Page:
“Systems change” is not a new concept, but increasingly leaders of foundations, nonprofits, and other influential social sector institutions are hailing it as a promising way to achieve greater impact. The idea has moved from activist and organizer circles to the forefront of discussions among foundation CEOs and is increasingly cited in philanthropy publications and conferences. Yet despite all the attention, and a long tradition of academic study, the concept and its implications for funders and grantees can still seem hard to grasp and apply. One reason the concept is so challenging may be captured by the following well-known story that goes something like this:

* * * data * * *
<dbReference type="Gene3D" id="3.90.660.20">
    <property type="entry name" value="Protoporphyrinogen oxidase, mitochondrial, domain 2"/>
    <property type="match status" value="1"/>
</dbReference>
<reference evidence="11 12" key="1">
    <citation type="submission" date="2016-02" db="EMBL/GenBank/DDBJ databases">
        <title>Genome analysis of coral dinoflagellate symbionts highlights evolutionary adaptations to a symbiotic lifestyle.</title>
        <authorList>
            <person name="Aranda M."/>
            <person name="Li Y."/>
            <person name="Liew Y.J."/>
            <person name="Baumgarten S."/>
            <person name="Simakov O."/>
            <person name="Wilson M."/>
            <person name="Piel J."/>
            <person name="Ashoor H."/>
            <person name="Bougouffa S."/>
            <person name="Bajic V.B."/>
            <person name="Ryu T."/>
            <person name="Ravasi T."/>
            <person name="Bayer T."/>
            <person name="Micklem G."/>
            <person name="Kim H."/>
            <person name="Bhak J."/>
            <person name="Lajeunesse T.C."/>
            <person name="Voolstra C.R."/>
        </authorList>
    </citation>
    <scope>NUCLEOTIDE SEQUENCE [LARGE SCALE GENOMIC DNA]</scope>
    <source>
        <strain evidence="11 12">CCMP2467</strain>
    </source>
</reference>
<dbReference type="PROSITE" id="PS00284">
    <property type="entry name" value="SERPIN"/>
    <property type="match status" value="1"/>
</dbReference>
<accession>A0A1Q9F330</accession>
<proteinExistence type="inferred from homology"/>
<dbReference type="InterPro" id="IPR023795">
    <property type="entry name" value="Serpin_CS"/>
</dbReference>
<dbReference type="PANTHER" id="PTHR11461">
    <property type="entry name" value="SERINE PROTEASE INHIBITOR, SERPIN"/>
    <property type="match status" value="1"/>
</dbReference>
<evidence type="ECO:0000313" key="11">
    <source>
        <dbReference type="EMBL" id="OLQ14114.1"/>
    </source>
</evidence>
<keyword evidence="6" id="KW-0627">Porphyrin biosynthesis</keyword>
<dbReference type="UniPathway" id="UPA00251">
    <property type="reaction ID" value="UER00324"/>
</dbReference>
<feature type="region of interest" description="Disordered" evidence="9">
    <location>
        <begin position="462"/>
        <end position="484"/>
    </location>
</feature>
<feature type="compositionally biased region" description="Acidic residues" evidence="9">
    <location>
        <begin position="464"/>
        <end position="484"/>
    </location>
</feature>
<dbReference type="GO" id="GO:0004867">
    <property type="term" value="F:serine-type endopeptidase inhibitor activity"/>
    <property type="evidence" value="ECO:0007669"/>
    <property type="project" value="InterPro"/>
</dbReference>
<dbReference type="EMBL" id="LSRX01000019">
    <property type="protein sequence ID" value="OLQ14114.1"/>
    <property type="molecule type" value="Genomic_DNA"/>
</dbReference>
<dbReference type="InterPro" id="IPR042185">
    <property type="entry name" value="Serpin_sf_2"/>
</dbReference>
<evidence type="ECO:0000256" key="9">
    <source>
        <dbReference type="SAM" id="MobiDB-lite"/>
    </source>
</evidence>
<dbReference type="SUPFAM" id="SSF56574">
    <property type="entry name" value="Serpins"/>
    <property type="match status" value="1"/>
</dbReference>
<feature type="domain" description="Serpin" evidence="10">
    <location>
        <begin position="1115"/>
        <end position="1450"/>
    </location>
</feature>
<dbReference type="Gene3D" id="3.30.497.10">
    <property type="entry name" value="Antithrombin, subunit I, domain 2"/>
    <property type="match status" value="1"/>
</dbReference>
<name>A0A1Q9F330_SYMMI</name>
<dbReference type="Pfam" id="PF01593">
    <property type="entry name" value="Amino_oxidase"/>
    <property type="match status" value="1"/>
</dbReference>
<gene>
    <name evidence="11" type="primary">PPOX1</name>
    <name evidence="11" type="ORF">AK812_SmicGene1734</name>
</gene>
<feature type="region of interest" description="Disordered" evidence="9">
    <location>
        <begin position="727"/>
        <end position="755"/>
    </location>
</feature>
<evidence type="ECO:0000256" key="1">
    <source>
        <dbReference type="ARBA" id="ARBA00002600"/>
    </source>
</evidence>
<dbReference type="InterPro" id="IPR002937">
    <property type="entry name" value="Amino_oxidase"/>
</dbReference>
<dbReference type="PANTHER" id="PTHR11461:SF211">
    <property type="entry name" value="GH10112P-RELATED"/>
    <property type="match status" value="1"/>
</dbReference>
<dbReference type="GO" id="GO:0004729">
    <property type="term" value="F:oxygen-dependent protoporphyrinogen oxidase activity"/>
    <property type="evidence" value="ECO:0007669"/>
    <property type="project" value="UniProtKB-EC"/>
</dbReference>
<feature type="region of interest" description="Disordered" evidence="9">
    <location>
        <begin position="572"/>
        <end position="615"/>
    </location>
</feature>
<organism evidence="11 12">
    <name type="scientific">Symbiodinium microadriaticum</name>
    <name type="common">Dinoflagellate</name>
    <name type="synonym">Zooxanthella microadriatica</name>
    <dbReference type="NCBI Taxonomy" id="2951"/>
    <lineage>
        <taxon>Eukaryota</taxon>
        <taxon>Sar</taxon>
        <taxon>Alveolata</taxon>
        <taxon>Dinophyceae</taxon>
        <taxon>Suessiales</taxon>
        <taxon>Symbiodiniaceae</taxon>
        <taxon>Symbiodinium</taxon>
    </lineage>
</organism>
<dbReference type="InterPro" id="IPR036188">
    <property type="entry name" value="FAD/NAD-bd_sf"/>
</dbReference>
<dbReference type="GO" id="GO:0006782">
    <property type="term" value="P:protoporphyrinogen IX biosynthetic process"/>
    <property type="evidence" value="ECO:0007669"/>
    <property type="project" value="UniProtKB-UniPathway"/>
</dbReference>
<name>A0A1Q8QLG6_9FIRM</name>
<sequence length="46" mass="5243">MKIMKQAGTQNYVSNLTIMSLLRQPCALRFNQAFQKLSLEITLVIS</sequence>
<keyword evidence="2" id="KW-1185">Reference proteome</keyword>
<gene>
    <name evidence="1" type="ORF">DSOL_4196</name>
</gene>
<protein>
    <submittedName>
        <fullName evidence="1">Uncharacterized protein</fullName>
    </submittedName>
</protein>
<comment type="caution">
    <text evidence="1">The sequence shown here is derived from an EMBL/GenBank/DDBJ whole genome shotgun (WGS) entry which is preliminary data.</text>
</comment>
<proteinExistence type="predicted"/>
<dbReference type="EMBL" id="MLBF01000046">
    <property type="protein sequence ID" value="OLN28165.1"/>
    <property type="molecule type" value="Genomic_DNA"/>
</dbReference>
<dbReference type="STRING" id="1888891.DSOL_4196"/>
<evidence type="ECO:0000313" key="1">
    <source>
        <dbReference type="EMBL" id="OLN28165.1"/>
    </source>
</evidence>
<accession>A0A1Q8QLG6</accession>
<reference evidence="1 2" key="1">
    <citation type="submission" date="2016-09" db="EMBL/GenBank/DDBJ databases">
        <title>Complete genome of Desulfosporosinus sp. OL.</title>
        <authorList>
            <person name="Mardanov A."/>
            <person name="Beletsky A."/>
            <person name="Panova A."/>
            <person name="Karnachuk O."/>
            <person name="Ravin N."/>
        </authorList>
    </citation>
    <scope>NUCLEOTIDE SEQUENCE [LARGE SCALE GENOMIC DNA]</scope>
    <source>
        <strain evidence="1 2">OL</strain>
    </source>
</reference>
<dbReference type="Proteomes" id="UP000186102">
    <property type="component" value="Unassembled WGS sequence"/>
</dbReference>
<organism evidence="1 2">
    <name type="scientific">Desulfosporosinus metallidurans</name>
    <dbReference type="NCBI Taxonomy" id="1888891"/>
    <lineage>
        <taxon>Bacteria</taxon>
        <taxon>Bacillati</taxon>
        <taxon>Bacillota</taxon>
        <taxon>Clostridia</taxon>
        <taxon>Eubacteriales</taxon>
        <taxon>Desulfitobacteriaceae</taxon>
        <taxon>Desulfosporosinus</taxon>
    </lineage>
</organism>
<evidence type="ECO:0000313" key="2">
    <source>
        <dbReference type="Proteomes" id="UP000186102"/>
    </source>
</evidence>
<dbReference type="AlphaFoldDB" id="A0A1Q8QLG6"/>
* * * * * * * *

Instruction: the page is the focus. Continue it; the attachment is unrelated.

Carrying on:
A fish is swimming along one day when another fish comes up and says “Hey, how’s the water?” The first fish stares back blankly at the second fish and then says “What’s water?”
As more and more foundations pursue systems change, foundation leaders are increasingly recognizing the water they have been swimming in all along. For all the excellent programs and nonprofit organizations foundations have seeded and scaled up, funders have rarely reached their ambitious goals for lasting change. Complex problems such as mass incarceration, educational disparities, and environmental degradation remain intractable due to myriad constraints that surround any specific program a foundation might fund. Constraints include government policies, societal norms and goals, market forces, incentives, power imbalances, knowledge gaps, embedded social narratives, and many more. These surrounding conditions are the “water” that many foundation leaders are exploring more deeply.
Authors: John Kania, Mark Kramer, Peter Senge